I would say there’s a big emphasis on bands and solo acoustic acts. You've got the solo singer-songwriters and the live band/pub scene. In terms of everything else, it’s all influenced and modelled on the US or UK markets. In face, on the pop side, many Australian artists have their tracks written by overseas writers from these markets.
How do you decide which songwriting sessions or camps to ones to go to?
If it fits in my schedule and I deem it worthwhile, I attend. I also check if there are other writers I can relate to and work with. I try to mix it up if I can.
How do you find the experience?
Sometimes they’re great - sometimes you leave with something that you’re absolutely happy with - but sometimes you feel that you’ve compromised a little bit too much, and you think that a track should have gone in a different direction.
All in all it’s great to collaborate, but I do very much enjoy writing on my own.
But in your line of work, it’s essential to collaborate?
I'd say for the most part it's essential to a point. Not everyone needs to collaborate to finish a song. Look at Diane Warren! Collaboration aids in the expansion of contacts as well as being a powerful force on the creative side.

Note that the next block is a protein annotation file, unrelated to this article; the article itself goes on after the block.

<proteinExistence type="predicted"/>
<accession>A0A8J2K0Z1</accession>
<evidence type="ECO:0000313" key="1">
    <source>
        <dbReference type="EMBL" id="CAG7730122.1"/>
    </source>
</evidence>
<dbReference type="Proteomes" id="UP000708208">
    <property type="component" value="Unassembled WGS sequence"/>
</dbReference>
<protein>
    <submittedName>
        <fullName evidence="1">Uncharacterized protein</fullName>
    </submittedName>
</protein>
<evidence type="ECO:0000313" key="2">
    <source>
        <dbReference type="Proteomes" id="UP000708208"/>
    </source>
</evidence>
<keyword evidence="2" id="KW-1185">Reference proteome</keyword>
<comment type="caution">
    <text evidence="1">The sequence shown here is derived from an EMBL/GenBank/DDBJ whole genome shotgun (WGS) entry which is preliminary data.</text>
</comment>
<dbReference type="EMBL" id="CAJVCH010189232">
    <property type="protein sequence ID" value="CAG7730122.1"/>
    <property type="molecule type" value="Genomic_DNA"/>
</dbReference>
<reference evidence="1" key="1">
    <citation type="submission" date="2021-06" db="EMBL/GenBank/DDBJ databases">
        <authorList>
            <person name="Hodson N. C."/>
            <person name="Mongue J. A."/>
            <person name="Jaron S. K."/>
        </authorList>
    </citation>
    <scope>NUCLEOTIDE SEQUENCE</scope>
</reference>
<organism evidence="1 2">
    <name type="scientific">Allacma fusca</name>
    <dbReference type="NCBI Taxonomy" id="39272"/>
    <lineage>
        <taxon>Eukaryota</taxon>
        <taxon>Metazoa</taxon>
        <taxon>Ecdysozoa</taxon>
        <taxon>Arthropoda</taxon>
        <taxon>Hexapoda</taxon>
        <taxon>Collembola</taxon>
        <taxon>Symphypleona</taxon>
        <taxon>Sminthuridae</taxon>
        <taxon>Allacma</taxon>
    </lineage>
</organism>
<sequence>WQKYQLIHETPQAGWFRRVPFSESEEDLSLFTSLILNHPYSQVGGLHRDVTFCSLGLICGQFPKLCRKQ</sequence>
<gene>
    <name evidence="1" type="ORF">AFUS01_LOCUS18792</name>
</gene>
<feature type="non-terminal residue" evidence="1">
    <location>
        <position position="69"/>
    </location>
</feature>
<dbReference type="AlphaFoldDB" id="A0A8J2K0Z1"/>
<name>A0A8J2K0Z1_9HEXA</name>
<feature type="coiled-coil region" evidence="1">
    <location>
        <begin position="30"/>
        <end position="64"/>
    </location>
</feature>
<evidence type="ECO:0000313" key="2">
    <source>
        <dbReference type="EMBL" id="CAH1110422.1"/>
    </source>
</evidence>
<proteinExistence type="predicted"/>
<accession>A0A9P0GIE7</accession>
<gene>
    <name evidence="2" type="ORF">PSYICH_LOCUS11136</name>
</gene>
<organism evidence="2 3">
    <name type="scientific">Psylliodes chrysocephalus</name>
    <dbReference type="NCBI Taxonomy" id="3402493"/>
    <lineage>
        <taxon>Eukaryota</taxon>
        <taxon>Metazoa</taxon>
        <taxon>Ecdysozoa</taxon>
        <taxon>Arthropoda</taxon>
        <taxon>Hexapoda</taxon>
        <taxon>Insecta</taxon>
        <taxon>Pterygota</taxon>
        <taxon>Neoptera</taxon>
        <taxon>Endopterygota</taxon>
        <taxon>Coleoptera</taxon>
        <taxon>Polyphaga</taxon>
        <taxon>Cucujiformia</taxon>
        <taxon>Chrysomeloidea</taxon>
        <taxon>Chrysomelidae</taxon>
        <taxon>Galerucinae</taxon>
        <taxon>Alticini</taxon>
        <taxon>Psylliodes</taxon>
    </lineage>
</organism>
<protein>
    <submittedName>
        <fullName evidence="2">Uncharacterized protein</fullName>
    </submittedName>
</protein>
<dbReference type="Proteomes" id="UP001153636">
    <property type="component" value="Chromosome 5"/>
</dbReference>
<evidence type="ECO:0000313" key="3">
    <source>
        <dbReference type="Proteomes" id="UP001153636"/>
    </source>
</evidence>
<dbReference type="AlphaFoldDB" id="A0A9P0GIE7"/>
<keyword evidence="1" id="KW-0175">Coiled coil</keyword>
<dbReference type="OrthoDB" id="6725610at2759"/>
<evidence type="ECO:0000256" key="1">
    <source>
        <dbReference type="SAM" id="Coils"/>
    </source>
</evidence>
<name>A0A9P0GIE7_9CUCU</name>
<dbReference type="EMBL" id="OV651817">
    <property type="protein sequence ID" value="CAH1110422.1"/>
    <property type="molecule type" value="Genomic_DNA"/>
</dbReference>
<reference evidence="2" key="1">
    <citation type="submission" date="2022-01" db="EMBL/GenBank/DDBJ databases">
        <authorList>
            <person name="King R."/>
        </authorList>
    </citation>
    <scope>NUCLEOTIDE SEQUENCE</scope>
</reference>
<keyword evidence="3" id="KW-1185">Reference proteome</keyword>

How do you choose your projects?
Basically, I write all of the time. I write for myself for the craft of songwriting first and foremost, and I have a database of songs. I then apply those tracks to an artist that I think might suit them. For example, I’d written a power-pop track called ‘Goodbye Honey’ and I pitched it to a Swedish power-pop singer named Caroline Larsson and they loved it immediately. She’s currently #17 on the charts (Album charts/’Me And I’), and I believe it will be released as a radio single. I also like it when certain projects choose me.
How do you record your own demos – do you have your own studio?
Yes, I have my own studio. I record and produce everything in house, play all the instruments and bring it up to a level that demonstrates the idea of my song. If it then needs improvement, changes or development I make it happen. If I have to pay for instruments I can't play, I find great players or vocalists to add those elements.
Which artists are you currently working with?
As we talk, I have a hold with the current X Factor winner in Australia for their second album. I did have a couple of tracks on hold for Il Divo’s upcoming album but unfortunately it doesn’t look like they will be used this time around. They did love the tracks though.